Affiliate Group of the Week #22: Dixie Reason, Inquiry, and FreeThought (DRIFT)
August 29, 2013
Jessica Argyle, president of Dixie Reason, Inquiry, and FreeThought shares her thoughts on how the group started and what they provide to the local community in her area.
First, please introduce yourself. Where you go to school, graduation year, your background. What’s your “atheist/secular conversion story,” if you have one?
I'm a student at Dixie State University, studying Visual Technologies. I've lived in Utah my entire life, and I was raised Mormon, but all my life I had a difficult time getting religion to stick. Around 13-14 I just found too many inconsistencies and ideas that were too dissimilar to my own to ignore. I was probably an atheist by about age 15.
Members of DRIFT hang out at a casual social gathering.
How did your group get started? What year was it founded? Was there a specific event or incident that motivated you or the founders to create the organization?
Getting the group started has been a long process, and over the years a few of our members have tried to get a group up and running, and luckily with DRIFT we actually succeeded. When I moved to Saint George, I didn't know many people and I felt very isolated and overwhelmed by the religious majority. Truth be told, I had wanted to start a group before I even began college. When I found another student was trying to get something started, I jumped right on board.
What is your group’s name? How did you decide on that name?
Our group is called DRIFT, which stands for Dixie Reason, Inquiry, and FreeThought. ("Dixie" is the local nickname for our city, Saint George.) The name is based off of the naming scheme of similar student groups in Utah—for example SHIFT (Secular Humanism, Inquiry and FreeThought), and SHAAFT (Secular Humanism, Agnosticism and FreeThought). The name we chose allows us to be a more inclusive than just an "atheist" club, and we try to welcome a wide variety of people.
How many members does your group have? What kinds of events do you hold?
There are over 120 members on our Facebook group, but our meetings usually have about 10-20 people show up regularly. We meet up every Sunday for coffee and just talk about whatever is on our mind-- everything from philosophy to transhumanism to cats. We also have a variety of fun activities such as family nights for parents with kids, barbecues, card games, and Frisbee in the park. We're trying to get the official campus group to gain momentum so we can do more events like speakers and service projects.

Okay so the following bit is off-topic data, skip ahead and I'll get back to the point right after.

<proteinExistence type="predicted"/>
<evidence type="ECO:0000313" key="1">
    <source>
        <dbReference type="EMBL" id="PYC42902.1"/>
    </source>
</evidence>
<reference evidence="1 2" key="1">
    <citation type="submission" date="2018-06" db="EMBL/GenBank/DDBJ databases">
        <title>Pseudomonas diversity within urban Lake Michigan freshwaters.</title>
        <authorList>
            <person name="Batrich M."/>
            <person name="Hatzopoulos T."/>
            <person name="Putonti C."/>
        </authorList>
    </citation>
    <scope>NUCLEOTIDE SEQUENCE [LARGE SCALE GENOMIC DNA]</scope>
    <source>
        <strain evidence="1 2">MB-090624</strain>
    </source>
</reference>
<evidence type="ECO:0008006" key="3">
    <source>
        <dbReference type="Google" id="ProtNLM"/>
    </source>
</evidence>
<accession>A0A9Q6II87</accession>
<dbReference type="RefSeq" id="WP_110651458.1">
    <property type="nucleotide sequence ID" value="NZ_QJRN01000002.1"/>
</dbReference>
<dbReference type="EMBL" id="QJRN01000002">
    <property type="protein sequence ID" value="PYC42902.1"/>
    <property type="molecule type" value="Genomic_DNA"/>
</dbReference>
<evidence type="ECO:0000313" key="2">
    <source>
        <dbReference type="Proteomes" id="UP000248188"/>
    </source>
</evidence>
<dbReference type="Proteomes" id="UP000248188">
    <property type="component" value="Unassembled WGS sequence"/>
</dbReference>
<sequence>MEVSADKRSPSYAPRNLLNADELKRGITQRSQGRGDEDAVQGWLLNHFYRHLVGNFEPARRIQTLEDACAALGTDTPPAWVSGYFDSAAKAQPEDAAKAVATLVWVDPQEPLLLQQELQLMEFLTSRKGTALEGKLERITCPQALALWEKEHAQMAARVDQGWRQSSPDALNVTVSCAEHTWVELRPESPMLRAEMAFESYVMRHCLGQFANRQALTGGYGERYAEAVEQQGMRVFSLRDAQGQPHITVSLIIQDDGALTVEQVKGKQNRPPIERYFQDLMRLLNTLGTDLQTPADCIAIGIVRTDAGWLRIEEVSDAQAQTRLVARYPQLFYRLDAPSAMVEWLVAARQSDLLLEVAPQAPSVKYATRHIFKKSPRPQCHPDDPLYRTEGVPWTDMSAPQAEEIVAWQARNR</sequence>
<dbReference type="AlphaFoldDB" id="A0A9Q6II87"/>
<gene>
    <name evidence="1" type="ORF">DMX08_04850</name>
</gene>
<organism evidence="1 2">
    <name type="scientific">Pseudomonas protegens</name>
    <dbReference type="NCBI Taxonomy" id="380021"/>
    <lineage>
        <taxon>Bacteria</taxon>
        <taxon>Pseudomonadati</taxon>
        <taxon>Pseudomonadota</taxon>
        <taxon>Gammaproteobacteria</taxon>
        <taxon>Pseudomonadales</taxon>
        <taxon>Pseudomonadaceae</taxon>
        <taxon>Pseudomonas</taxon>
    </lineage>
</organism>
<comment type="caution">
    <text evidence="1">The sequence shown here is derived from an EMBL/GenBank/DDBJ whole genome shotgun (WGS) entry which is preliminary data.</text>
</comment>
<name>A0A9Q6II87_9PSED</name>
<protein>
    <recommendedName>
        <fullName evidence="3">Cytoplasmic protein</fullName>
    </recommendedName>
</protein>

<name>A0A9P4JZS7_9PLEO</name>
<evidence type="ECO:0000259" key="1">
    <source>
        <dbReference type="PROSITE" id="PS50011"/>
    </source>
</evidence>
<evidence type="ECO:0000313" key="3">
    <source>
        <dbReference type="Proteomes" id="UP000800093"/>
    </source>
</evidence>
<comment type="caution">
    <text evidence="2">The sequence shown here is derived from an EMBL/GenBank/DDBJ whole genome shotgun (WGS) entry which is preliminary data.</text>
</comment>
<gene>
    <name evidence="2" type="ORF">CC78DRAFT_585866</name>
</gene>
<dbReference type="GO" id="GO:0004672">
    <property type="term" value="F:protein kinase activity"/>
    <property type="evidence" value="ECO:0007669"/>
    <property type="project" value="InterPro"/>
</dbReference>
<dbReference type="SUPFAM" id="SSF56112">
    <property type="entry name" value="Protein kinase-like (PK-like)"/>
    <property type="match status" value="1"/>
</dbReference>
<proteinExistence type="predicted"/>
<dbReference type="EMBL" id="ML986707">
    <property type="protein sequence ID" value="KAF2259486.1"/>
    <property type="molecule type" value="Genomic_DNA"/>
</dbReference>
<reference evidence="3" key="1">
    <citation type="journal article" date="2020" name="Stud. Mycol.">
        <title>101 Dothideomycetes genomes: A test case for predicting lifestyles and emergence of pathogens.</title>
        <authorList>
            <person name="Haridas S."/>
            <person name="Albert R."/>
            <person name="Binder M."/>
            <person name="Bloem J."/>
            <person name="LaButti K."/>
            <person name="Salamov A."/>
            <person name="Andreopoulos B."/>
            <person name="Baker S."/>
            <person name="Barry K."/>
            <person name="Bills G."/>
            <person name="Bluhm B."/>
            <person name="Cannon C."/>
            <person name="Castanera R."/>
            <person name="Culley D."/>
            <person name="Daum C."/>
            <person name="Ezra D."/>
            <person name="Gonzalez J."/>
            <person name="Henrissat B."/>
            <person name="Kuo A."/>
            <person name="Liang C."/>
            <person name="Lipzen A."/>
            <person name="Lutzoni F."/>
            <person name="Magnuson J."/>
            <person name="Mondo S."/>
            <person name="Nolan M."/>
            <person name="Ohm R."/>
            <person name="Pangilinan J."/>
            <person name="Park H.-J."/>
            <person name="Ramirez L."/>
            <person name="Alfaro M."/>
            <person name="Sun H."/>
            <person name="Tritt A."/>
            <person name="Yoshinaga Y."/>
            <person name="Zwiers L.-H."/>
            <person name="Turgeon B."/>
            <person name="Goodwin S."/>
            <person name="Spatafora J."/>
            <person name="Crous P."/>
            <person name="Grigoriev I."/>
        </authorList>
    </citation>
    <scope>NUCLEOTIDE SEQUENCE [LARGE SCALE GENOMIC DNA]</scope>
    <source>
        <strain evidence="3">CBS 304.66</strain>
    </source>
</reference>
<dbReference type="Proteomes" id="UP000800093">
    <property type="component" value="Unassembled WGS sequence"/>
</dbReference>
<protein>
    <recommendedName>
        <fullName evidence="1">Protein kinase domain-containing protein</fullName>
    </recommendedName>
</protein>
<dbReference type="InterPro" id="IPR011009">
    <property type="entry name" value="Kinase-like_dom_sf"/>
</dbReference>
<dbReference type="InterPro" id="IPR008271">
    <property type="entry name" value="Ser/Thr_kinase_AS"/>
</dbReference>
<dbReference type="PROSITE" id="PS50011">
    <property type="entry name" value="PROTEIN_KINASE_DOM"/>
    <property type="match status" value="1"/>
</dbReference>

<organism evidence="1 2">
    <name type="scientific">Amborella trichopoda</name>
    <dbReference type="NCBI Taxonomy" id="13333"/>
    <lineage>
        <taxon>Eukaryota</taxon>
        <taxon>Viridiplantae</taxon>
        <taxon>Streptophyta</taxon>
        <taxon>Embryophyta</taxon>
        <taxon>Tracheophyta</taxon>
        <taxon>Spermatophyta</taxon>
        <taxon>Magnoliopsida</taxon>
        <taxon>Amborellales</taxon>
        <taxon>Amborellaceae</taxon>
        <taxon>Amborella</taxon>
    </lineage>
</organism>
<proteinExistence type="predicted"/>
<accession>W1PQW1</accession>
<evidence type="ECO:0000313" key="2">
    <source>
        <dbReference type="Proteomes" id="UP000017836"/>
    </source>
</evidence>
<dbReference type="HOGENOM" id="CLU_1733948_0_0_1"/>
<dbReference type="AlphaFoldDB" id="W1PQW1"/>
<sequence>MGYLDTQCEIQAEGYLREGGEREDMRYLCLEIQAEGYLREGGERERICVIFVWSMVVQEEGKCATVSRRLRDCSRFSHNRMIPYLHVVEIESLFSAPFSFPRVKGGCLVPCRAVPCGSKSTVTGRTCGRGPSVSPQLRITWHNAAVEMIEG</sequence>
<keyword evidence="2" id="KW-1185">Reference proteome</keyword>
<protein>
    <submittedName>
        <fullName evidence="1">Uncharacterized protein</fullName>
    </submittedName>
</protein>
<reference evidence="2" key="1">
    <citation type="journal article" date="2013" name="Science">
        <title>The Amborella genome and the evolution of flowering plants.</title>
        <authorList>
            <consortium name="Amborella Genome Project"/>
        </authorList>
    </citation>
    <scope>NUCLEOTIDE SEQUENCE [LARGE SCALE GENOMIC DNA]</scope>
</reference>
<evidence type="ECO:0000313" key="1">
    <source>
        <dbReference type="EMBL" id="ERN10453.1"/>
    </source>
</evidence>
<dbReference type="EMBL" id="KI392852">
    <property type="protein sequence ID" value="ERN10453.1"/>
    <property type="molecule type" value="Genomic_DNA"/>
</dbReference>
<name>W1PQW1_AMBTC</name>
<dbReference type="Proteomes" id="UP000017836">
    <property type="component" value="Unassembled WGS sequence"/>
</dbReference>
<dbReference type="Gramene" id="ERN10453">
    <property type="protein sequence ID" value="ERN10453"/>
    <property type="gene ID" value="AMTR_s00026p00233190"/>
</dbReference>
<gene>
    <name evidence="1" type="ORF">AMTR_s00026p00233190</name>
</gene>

As an example, could you share one thing you're most proud of that your group accomplished in the past year?
I'm proud that DRIFT has been able to be a home to so many people, and that we have such a diverse group of members. I'm proud of our collective compassion—whether we're brainstorming a recycling program or participating in a 5K to help a friend. But, I think I'm the most proud that our attendance has kept the local coffee shop open later on Sundays.
How did you hear about CFI On Campus? How have you worked with CFI On Campus in the past, and how do you hope to work with us in the future?
I started looking everywhere for resources and help in starting a group, as I've never done anything like it before and the idea was daunting. CFI is one of the first resources that I found, and it has been great to be able to have a relationship with the Center for Inquiry, and have that support.
What is your vision for the secular movement?
It's so important to have a relationship with like minds. Whether you're a militant atheist or a spiritual agnostic, if you don't fit squarely into the local faith, it's difficult to find the same sense of community that you find through church. That's what I love about DRIFT—I've found that community.
About the Author: Sarah Kaiser
Sarah Kaiser is a field organizer for CFI On Campus. Prior to her work at CFI, she got her start in the freethought movement as the co-founder and president of the Secular Alliance at Indiana University, where she helped organize a nationally recognized atheist bus ad campaign and large campus speaking events. As an atheist, a feminist, and a small part of the universe's way of understanding itself, she is thrilled at the chance to help advance CFI's mission. On Twitter: @sarahebkaiser.
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